In a surprising turn of events, city lawmakers in Porto Alegre, Brazil, recently discovered that the nation's first legislation written entirely by artificial intelligence (AI) was enacted in their city, unbeknownst to them. The experimental ordinance, passed in October, was crafted by OpenAI's ChatGPT, sparking objections and prompting a broader debate on the role of AI in shaping public policy.
Councilman Ramiro Rosário, who initiated the process, revealed that he had tasked the ChatGPT chatbot with creating a proposal to prevent the city from imposing charges on taxpayers for stolen water consumption meters. What makes this revelation particularly noteworthy is that Rosário presented the proposal to his 35 peers on the council without making a single alteration or disclosing its unprecedented AI origin.
The events in Porto Alegre bring to light the challenges and ethical considerations associated with integrating AI into legislative processes. While AI presents opportunities for efficiency and innovation, the lack of transparency in this case has raised concerns about the need for clear guidelines and disclosure when AI is involved in crafting legislation.
On a larger scale, Professor Nicoletta Rangone, full professor of Administrative Law at LUMSA University and Jean Monnet Professor of Better Regulation, wrote an article titled "Artificial Intelligence Challenging Core State Functions: A Focus on Law-making and Rule-making", which was recently published in the Revista De Derecho Público (Vol. 8/2023). She emphasizes the far-reaching impact of AI on administrative, judicial, and legislative functions. Nevertheless, a comprehensive approach to AI in the life-cycle of rules - from the proposal of a new rule to its implementation, monitoring and review- is currently lacking in the rich panorama of studies from different disciplines. The analysis shows that AI has the power to play a crucial role in the life-cycle of rules, by performing time-consuming tasks, increasing access to knowledge base, and enhancing the ability of institutions to draft effective rules and to declutter the regulatory stock. However, it is not without risks, ranging from discrimination to challenges to democratic representation. In order to play a role in achieving law effectiveness while limiting the risks, a complementarity between human and AI should be reached both at the level of the AI architecture and ex-post. Moreover, an incremental and experimental approach is suggested, as well as the elaboration of a general framework, to be tailored by each regulator to the specific features of its tasks, aimed at setting the rationale, the role, and adequate guardrails to AI in the life-cycle of rules. This agile approach would allow the AI revolution to display its benefits while preventing potential harms or side effects.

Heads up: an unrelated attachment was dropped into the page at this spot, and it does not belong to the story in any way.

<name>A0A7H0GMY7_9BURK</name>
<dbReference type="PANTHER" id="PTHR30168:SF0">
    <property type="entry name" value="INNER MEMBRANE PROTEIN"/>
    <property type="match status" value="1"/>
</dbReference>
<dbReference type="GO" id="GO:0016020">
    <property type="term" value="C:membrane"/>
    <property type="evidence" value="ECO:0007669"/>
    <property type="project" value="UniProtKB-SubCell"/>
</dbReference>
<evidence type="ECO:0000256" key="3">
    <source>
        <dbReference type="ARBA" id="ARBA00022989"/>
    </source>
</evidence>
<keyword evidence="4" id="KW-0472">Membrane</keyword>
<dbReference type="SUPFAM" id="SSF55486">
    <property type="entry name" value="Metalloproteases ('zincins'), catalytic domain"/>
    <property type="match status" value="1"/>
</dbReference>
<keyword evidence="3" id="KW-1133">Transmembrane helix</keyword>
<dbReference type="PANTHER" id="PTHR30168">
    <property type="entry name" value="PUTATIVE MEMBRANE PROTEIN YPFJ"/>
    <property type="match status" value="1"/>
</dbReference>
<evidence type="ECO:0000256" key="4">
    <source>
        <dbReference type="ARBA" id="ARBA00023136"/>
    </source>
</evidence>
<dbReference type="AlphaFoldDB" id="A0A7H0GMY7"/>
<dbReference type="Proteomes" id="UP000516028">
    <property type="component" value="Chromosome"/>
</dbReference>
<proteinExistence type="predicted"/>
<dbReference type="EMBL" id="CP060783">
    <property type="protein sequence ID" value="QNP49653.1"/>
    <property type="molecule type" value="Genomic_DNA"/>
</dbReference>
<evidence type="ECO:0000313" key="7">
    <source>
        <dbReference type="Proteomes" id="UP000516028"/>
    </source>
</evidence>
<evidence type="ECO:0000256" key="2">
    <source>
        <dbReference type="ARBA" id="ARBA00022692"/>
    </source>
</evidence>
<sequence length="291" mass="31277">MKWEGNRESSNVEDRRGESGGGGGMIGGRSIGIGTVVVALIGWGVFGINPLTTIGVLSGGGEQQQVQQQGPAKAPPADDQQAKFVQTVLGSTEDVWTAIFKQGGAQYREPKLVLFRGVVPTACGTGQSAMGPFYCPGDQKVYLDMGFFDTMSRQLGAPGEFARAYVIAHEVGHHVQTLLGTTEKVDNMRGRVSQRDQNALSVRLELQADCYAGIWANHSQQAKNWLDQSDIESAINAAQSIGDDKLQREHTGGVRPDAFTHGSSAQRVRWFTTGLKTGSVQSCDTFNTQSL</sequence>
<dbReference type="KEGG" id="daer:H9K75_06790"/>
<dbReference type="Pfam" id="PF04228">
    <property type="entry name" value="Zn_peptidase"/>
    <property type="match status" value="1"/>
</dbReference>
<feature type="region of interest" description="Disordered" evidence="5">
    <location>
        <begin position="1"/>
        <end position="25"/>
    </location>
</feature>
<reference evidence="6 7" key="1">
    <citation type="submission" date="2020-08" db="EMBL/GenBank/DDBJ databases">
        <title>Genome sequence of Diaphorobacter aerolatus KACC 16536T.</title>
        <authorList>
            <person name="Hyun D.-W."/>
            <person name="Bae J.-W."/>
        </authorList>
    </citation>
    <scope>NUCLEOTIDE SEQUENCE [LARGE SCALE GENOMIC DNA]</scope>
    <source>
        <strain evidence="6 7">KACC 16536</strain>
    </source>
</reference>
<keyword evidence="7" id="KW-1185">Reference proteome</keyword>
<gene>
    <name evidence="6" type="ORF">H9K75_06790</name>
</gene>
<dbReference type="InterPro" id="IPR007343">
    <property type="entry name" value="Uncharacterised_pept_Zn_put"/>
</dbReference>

Meanwhile, on the legislative front in Europe, negotiators from the Council presidency and the European Parliament have reached a provisional agreement on the proposal for harmonized rules on artificial intelligence, known as the Artificial Intelligence Act. This legislation marks a significant step in regulating AI systems, including General Purpose AI (GpAI), which encompasses Large Language Models (LLM), like ChatGPT.
The European AI Act introduces a risk-based categorization, by dividing hazards into three groups and related regulations. However, it is not a real risk-based approach, due to the lack of a thorough risk analysis. Notably, the act adds obligations for GpAI, covering aspects such as IT security, transparency in training processes, and sharing technical documentation before market entry. The regulations extend to generative AI applications like ChatGPT, Bard, and Midjourney. Several weeks ago, France, Italy, and Germany advocated for self-regulation, presenting differing perspectives on how to approach AI governance.
The obligations for foundation models outlined in the European AI Act encompass two levels. The first mandates the publication of materials used for training algorithms and the recognition of AI-generated content to combat fraud and disinformation—a positive step toward accountability. The second level applies to AI systems posing systemic risks, necessitating assessments, mitigation strategies, and mandatory incident reporting to a specialized AI Office within the Commission.
In conclusion, the case of Porto Alegre, Professor Rangone's insights, and the European AI Act collectively underscore the evolving landscape of AI in legislation. As nations grapple with integrating AI into governance, the Porto Alegre evennt serves as a cautionary tale, while the European AI Act signifies a significant step toward establishing a regulatory framework for responsible AI use. The global discourse on AI in public policy emphasizes the need for continuous dialogue, transparency, and a nuanced approach to harness the benefits of AI while mitigating potential risks.
is a PhD Student at LUMSA University of Rome
and tutor of the European Master in Law and Economics - EMLE (Rome term)